From City of God:

Fade in . . . . . . . .

The fires are framed by darkness now, the bodies of helicopters swooping above them turning into black phantoms as evening’s last light goes out of the sky. In the distance beyond the phantasmal stilts of searchlight beams, a low grid of sprawl oozes out from the city. Lines of traffic slither along loops of beltway. Past power plants, malls, and torched residential districts. Past toxic waste recycling stations and armories. On toward constellations of glowing, clustered subdivisions. Nearby, windows in office towers brighten like candle flames. Small trash fires surrounded by shadowy rings of huddled figures are scattered along the street below. Ghost buses with iron-gated windows pass by, sizzling images advertising liquor, radio stations, crisis hot lines, cable TV sex, and designer-brand ammunition affixed to each side, their bright interiors empty except for the driver in bulletproof vest and riot helmet. At an intersection a mercury vapor lamp arcs over the curb, draping a tank and its crew in a urine-colored cone of light. Cars, the few that appear, ignore traffic signals.

Down the elevator and out through the building’s pristine atrium comes Julia, heading home after a day in Hate Crimes. It is late. The spray of the indoor fountains is the only sound. Everyone has gone home except for the reception desk guards, and janitors who hang suspended by harnesses from the domed glass ceiling, misting Rapunzel ferns that spill down alongside terraced restaurants and automatic teller machines, the codependency temple and health club, the combination hair stylist, mind gym, and takeout koan shop.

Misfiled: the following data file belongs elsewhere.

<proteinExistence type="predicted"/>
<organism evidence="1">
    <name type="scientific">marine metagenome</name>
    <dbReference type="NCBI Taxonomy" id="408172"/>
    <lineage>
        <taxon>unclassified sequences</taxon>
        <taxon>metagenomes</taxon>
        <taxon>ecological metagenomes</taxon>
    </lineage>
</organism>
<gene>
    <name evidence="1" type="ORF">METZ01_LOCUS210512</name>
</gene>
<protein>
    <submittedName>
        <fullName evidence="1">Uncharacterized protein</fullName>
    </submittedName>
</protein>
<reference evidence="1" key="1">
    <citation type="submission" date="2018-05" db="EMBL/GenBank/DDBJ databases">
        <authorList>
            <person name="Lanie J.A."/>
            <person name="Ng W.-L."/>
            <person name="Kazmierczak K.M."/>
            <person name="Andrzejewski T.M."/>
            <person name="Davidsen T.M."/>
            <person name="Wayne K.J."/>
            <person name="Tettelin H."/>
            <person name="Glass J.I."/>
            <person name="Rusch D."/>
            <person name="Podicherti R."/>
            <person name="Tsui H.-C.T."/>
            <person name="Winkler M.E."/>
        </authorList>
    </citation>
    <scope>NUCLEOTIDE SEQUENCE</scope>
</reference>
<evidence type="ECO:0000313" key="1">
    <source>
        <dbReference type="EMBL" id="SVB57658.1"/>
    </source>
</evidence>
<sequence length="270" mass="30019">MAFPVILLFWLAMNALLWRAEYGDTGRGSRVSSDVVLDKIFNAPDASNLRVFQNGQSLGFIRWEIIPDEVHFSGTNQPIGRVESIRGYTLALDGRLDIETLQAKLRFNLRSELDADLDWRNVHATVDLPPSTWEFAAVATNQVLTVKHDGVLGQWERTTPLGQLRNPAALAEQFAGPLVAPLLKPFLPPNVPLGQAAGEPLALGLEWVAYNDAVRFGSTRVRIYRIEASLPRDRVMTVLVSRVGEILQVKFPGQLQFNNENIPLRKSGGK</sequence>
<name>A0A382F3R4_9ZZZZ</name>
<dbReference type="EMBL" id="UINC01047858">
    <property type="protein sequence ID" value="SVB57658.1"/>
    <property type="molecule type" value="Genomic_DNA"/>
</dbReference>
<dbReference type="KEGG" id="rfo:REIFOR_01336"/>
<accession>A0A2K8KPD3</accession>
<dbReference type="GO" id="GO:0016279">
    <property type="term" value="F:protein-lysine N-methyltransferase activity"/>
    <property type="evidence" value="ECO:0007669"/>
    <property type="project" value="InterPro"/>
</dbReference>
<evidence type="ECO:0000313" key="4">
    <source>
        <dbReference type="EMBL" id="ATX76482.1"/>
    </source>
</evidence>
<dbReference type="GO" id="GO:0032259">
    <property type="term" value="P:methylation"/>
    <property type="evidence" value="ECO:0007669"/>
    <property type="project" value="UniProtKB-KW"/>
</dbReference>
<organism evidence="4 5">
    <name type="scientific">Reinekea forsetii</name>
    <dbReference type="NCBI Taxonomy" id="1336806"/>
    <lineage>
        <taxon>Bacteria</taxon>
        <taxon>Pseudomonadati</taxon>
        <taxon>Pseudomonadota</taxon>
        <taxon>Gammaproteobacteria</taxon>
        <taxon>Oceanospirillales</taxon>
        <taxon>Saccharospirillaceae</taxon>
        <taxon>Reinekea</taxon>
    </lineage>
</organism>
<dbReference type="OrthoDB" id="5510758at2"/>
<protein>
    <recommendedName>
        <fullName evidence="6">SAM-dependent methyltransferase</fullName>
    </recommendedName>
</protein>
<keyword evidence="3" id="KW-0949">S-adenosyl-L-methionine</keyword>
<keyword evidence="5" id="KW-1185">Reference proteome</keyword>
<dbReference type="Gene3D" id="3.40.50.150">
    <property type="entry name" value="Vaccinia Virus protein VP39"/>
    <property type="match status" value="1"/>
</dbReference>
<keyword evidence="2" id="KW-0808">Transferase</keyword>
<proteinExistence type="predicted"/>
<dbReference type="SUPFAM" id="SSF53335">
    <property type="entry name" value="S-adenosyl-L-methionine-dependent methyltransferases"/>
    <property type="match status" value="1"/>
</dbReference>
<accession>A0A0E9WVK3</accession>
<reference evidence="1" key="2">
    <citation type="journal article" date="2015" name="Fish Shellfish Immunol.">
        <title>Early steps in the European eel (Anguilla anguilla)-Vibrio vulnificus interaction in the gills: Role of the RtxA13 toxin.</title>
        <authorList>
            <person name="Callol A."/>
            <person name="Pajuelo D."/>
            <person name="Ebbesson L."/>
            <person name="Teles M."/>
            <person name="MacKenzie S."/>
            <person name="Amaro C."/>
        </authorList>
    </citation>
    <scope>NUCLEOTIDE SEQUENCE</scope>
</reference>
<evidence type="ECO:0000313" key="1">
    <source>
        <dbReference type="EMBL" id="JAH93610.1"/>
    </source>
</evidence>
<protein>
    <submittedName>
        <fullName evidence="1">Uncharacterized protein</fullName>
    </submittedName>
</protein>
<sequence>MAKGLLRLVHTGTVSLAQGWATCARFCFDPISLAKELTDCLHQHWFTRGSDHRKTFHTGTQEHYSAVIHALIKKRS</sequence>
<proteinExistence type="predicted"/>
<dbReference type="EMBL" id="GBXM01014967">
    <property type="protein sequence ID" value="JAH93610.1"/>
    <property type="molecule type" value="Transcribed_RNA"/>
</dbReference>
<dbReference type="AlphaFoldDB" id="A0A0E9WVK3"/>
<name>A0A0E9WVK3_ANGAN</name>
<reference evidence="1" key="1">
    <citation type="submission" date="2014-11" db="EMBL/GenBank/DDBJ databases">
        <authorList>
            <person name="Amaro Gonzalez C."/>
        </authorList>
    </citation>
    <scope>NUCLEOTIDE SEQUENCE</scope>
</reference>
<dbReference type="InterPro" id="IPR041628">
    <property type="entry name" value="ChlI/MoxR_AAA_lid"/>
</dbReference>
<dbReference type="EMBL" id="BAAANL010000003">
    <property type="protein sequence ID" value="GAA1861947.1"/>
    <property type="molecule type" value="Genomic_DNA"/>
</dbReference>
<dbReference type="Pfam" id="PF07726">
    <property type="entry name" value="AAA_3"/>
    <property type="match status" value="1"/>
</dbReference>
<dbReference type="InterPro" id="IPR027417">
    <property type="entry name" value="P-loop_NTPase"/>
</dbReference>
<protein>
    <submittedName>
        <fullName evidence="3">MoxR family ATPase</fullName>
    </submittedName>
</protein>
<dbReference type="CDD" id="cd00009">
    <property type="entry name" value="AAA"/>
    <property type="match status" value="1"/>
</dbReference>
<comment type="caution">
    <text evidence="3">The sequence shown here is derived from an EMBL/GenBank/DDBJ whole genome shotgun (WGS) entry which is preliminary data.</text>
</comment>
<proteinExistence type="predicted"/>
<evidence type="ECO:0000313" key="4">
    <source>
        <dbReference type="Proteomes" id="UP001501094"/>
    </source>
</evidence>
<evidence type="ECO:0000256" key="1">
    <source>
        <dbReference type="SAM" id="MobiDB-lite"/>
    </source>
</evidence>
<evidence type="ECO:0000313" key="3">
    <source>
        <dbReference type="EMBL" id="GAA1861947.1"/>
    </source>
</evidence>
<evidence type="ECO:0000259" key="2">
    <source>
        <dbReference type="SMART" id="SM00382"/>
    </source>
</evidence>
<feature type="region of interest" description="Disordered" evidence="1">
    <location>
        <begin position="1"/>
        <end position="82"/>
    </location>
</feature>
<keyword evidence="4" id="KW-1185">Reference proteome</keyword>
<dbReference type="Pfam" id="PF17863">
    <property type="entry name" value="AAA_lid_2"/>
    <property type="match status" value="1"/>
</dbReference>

The far side of the shatterproof glass doors brings a charged, mucosal air teeming with invisible grit. Ahead, beyond the plaza’s commissioned sculpture—four working televisions carouseling above a rusted flatbed covered with dirt clods, charred hay, and human-shaped rib cages made of wrought iron—Mish, the East European refugee and head of nighttime security, waits for her, speaking into a walkie-talkie. As Julia comes close, he rehangs the radio on his belt clip and waves her on, checking to his left, the direction they will be walking. Then he turns back to her, smiling, nodding, saying hello in some derivative Germanic tongue she doesn’t understand, though he never seems bothered by this. It is their ritual, the ground of unknowing on which they meet.